“We have too many nonviolent people in jail,” Leavitt said. “We don’t protect people like we should. We hurt more people than we should.”


Focusing on the right crimes

As the county’s top prosecutor, Leavitt wants to focus less on drug offenses and instead pursue higher-level crimes, including white-collar crimes like securities fraud and embezzlement.

In Utah County, it is easier to get away with stealing $10,000 through a white-collar scheme than it is to get away with stealing a candy bar from a grocery store, said Leavitt.

“We don’t investigate the right kind of crimes,” he said. “White-collar crime devastates people.”

This is primarily due to the fact that his office and local police departments lack the resources to investigate complex, elaborate financial crimes. The attorney’s office has five investigators on staff and Leavitt said he hopes to add five more so the office can better assist local police departments with white-collar investigations.

If you want to catch bigger fish, you need to use bigger hooks, he said.

Leavitt doesn’t want his approach to criminal justice to be considered soft on crime. He said he still plans on prosecuting violent offenders and doing everything he can to keep dangerous people away from the public.

But “those are the easy cases,” Leavitt said. The difficult ones are those where someone needs help, with drug addiction, for example, and the system doesn’t know how to help them.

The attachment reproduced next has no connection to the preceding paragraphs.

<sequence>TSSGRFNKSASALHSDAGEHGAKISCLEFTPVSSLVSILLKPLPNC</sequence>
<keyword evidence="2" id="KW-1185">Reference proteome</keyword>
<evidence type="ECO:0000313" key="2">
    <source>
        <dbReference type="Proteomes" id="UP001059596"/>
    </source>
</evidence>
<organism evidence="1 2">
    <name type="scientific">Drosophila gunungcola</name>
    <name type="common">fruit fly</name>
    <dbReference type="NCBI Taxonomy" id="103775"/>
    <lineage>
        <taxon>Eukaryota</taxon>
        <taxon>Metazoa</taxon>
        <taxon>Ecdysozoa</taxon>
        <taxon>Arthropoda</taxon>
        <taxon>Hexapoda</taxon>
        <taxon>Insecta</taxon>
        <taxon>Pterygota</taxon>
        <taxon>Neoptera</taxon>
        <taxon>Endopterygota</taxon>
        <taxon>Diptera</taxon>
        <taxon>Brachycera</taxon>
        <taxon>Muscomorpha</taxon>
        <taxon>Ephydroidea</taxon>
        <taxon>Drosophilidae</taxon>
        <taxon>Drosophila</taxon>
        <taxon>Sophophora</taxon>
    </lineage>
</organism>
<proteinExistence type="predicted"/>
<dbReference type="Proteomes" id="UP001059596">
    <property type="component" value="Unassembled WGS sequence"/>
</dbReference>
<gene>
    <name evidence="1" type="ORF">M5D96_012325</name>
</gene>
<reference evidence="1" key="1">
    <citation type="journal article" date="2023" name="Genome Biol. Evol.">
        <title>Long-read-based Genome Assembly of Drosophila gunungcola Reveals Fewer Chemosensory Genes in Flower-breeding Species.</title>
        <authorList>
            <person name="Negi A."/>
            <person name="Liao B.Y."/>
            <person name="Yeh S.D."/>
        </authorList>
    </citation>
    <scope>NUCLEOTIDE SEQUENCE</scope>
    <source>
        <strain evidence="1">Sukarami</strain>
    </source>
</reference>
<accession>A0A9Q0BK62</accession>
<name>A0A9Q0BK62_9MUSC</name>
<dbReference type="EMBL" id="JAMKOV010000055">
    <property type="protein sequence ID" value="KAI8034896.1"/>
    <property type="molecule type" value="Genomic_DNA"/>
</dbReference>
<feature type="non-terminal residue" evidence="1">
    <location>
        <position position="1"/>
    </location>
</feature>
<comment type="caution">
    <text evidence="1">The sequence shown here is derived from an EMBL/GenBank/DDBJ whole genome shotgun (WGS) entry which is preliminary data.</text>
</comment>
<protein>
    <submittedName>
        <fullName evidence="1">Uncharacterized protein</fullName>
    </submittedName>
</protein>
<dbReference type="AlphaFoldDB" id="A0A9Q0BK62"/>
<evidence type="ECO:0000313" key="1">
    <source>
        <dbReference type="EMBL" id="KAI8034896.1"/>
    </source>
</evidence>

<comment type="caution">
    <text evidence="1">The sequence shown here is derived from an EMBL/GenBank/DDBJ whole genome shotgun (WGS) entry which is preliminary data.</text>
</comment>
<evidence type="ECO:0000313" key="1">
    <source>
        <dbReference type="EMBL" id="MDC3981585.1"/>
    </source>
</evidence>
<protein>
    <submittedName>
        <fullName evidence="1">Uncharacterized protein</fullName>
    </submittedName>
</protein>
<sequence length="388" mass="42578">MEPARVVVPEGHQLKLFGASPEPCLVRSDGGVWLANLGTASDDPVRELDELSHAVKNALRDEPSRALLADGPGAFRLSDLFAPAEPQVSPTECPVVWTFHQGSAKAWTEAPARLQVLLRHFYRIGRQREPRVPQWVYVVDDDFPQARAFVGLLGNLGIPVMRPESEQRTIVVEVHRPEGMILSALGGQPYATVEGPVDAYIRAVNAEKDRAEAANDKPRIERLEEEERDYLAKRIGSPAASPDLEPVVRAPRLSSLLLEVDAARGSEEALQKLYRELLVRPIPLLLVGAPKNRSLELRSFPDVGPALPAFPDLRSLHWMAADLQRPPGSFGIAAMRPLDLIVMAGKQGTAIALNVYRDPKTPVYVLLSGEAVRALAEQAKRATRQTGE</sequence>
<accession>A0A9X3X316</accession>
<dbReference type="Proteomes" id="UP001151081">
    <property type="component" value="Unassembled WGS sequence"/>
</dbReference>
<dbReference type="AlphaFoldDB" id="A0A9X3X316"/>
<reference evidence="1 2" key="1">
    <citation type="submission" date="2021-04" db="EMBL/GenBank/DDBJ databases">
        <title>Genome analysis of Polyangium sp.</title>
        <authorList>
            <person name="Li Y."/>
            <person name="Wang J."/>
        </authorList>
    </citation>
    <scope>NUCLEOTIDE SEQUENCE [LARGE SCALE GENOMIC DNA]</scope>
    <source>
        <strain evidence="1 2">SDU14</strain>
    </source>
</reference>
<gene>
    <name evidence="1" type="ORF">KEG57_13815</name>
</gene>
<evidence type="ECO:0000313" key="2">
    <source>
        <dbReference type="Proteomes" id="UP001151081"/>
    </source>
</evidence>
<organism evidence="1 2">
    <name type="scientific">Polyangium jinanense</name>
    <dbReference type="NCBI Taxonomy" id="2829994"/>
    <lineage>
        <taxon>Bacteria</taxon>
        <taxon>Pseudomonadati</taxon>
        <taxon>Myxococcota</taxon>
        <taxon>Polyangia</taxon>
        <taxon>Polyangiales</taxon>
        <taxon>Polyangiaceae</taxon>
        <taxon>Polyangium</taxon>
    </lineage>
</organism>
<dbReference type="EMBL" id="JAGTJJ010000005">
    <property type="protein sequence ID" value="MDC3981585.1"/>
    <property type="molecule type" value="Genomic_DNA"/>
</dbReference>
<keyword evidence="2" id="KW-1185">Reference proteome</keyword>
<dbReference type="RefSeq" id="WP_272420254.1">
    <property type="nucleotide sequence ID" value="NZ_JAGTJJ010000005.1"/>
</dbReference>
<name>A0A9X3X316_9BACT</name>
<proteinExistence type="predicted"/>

“Redemptive justice”

After decades of observing and working in the criminal justice system, both as a defense and prosecuting attorney, Leavitt said he has learned the value of compassion.

He refers to William Shakespeare’s “The Merchant of Venice,” which states that mercy “blesseth him that gives and him that takes.”

Shakespeare was right, Leavitt said.

One of Leavitt’s goals for his second year in office is to focus on “redemptive justice” and encourage Utah County residents to show compassion to criminals, especially nonviolent ones, and try to help them change their life’s direction.

The system can “beat you into” being a productive citizen, but it is done far more effectively through connections to people and the community, said Leavitt.

And the county attorney is leading by example. Twenty years ago, when he was serving as Juab County Attorney, Leavitt prosecuted a man who found himself returning to a life of crime and continually being placed on parole.

Today, that same man works as a handyman at Leavitt’s house. Leavitt said the most satisfying day of his life was when this man showed him the certificate he received for getting off of parole.
“But you have to be willing to get burned,” Leavitt said, noting that working with people struggling to get their lives together is never an easy task.

Leavitt said he hopes to run for a second term when his first one ends. Regardless of whether he is elected or voters choose someone else, he said he hopes to have set an example for how criminal justice in the U.S. should look and operate.

“And I can’t think of a better place than Utah County to do (that),” he said.